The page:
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Old 01-04-2013, 12:19 PM   #1
MikeyPipes86
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Default Old Wyeast smack pack/starter

I'm planning on brewing tonight so I grabbed all my ingredients earlier this week from LHBS...and yesterday AM when I activated my Wyeast 2565 I noticed the date was 5/29/12...more than 7 months old! WTF!!

When I came home from work last night (10 hrs after smacking and shaking the hell out of it) there wasn't really any swelling which obviously raised a red flag. I made a starter with 1/2 cup of DME, aerated it well and pitched.

This morning there was what appeared to be the beginnings of a very loose yeast cake, but certainly no krausen or other activity.

What do you think...is 7 months really pushing the viability threshold (especially with no pack swelling)? Should I hold off brewing tonight or just monitor the starter throughout the day?

Thanks...

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Old 01-04-2013, 12:25 PM   #2
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My LHBS always hold sales to clear their old smack packs (~ 10 months) and with a 1.5L starter, I never have problems these old yeasts.

There can be exceptions depending on how well the yeast is stored. Wait for yeast activity in the starter then decide. You wouldn't want to force the brew and end up with a slow or worse, non-fermentation.

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Old 01-04-2013, 12:26 PM   #3
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Personally, I wouldn't use it. If there was no swelling after 10 hours, there are probably very few viable cells left...if any. You may be able to bring it back to life and bring the cell count back up, but the cells may have mutated and might produce some off flavor. Not worth it IMO.

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Old 01-04-2013, 01:12 PM   #4
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I'm torn...I've read a bunch of old threads; some say it should be OK others say to scrap it.

I do know for a fact it's been refrigerated this whole time at the LHBS; I watched him pull it.

Couple other things to note:

1. I don't have a stir plate;
2. I'm not making a big beer with it;
3. It would be pretty much 24 hrs exactly after making the starter that I would potentially pitch to my 5g batch.

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Old 01-04-2013, 01:17 PM   #5
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Be it big or a normal beer, you will need good viable yeasts in good numbers. So, not brewing a big beer is no reason to pitch your current batch of yeast that hasn't shown signs of good viability.

Give the old yeast some time. Many good homebrewers make starters without stirplates and they turn out fine. So don't worry about the lack of one.

And if the case is that you don't see Krausen within the next 24 hours, your yeast is pretty much not good for use.

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Old 01-04-2013, 02:43 PM   #6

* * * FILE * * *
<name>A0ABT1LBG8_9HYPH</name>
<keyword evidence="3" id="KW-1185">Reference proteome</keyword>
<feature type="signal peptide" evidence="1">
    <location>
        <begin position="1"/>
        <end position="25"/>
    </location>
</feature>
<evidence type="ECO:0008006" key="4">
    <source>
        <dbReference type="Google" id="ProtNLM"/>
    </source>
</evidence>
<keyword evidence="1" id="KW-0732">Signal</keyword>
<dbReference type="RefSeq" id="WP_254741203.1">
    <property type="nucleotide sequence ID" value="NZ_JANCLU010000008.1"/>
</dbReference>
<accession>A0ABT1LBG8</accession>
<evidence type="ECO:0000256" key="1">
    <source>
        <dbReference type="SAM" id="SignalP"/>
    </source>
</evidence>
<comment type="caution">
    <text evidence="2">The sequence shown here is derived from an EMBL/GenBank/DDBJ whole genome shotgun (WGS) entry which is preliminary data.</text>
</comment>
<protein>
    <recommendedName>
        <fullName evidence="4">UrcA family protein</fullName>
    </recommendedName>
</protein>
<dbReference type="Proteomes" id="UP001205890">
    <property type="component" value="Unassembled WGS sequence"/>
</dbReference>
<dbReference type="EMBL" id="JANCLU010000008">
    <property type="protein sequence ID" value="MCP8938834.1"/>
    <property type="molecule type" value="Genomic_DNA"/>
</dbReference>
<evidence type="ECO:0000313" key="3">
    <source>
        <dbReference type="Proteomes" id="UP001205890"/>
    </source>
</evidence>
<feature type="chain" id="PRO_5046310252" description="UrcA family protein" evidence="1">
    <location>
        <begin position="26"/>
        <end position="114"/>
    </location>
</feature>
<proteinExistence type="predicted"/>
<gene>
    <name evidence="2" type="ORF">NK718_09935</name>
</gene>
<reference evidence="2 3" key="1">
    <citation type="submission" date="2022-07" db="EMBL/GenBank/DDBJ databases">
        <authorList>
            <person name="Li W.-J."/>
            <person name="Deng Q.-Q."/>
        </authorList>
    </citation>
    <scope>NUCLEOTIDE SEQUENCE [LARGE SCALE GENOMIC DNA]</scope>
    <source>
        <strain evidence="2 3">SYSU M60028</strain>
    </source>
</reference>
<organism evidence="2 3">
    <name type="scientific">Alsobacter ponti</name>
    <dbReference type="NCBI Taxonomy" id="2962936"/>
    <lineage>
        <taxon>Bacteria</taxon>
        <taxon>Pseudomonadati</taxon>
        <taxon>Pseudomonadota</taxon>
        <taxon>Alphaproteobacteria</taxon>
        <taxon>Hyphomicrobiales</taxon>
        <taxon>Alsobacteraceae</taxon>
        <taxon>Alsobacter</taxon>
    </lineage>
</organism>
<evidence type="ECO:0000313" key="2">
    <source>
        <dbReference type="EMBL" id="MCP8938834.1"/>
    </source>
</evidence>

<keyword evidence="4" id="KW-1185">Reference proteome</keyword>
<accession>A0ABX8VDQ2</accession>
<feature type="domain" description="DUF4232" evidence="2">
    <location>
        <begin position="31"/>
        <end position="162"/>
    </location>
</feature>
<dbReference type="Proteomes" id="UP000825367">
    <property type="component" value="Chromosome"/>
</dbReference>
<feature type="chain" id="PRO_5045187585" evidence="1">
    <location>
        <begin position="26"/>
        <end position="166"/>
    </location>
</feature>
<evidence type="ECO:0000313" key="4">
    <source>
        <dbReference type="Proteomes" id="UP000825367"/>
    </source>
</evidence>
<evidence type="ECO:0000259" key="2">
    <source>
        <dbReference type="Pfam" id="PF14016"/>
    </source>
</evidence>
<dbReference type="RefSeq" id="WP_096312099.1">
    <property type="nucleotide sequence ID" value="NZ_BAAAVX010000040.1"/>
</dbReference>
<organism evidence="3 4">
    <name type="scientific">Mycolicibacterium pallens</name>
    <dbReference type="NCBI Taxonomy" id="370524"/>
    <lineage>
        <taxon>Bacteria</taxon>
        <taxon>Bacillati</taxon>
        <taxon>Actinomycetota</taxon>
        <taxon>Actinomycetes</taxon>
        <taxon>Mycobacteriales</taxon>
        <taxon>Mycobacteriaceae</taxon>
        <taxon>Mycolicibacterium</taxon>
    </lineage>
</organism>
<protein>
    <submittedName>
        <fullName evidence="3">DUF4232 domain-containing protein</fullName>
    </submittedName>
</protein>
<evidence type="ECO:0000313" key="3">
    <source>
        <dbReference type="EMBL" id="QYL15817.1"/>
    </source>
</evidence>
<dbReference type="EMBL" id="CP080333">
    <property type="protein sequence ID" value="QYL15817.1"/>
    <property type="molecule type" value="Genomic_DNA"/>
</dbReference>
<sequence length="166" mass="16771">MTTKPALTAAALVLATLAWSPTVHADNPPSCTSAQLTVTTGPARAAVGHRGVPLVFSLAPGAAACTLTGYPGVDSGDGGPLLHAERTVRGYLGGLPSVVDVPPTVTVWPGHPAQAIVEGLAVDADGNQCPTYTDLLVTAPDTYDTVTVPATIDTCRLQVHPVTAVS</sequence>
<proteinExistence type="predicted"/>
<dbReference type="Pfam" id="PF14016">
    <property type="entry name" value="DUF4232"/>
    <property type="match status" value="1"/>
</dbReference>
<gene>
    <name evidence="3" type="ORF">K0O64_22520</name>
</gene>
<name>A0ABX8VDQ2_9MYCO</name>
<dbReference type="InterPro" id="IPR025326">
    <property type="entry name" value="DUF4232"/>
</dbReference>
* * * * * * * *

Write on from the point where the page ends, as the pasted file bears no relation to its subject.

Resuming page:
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It sounds like the yeast is alive, but it's slow going. It's likely that the viability is pretty good, probably around 75%, but the vitality is low. in storage glycogen reserves are depleted which are required to make sterols which aid cell permeability. With low permeability not much can get in or out of the cell making it slow going until the cell is built back up.

Because it was refrigerated mutation is not very likely. Sporification happens when the cells are active and without nutrients.

A microscope would help you make this decision.

However, if you want to play it safe, get new yeast, and save this one for another batch if it gets going.

Information on viability on yeast when refriderated:
http://woodlandbrew.blogspot.com/201...viability.html

And at ambient conditions:
http://woodlandbrew.blogspot.com/201...t-ambient.html

And some information on cell counts:
http://woodlandbrew.blogspot.com/201...icroscope.html

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Old 01-04-2013, 04:01 PM   #7
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Here's a shot of the starter about 13 hours after being made. Some minor activity, no krausen.

Any further recommendation based off this status/timeframe?

Thx in advance.

image-3856915158.jpg  
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Old 01-04-2013, 04:48 PM   #8
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Just to get a sense of scale here is that a drinking glass we are looking at? If that's. The case then I don't think that will be ready in 11 more hours.

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Old 01-04-2013, 05:13 PM   #9
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No it's a large 32oz mug covered with foil. It was late last night and the best I could find. I boiled 2 cups of water with 1/2 cup of DME, chilled to 70f, aerated then pitched. Been swirling every hour or so today.

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Old 01-04-2013, 05:35 PM   #10
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Okay, that makes sense. It looks like about 1/2 cup of loose slurry at the bottom which is probably about what came out of the package. It looks like the very top has a low density of cells which is not encouraging. At this point they should be staying in suspension pretty well. If you do use this it will probably be a slow start, and might be a little under pitched.

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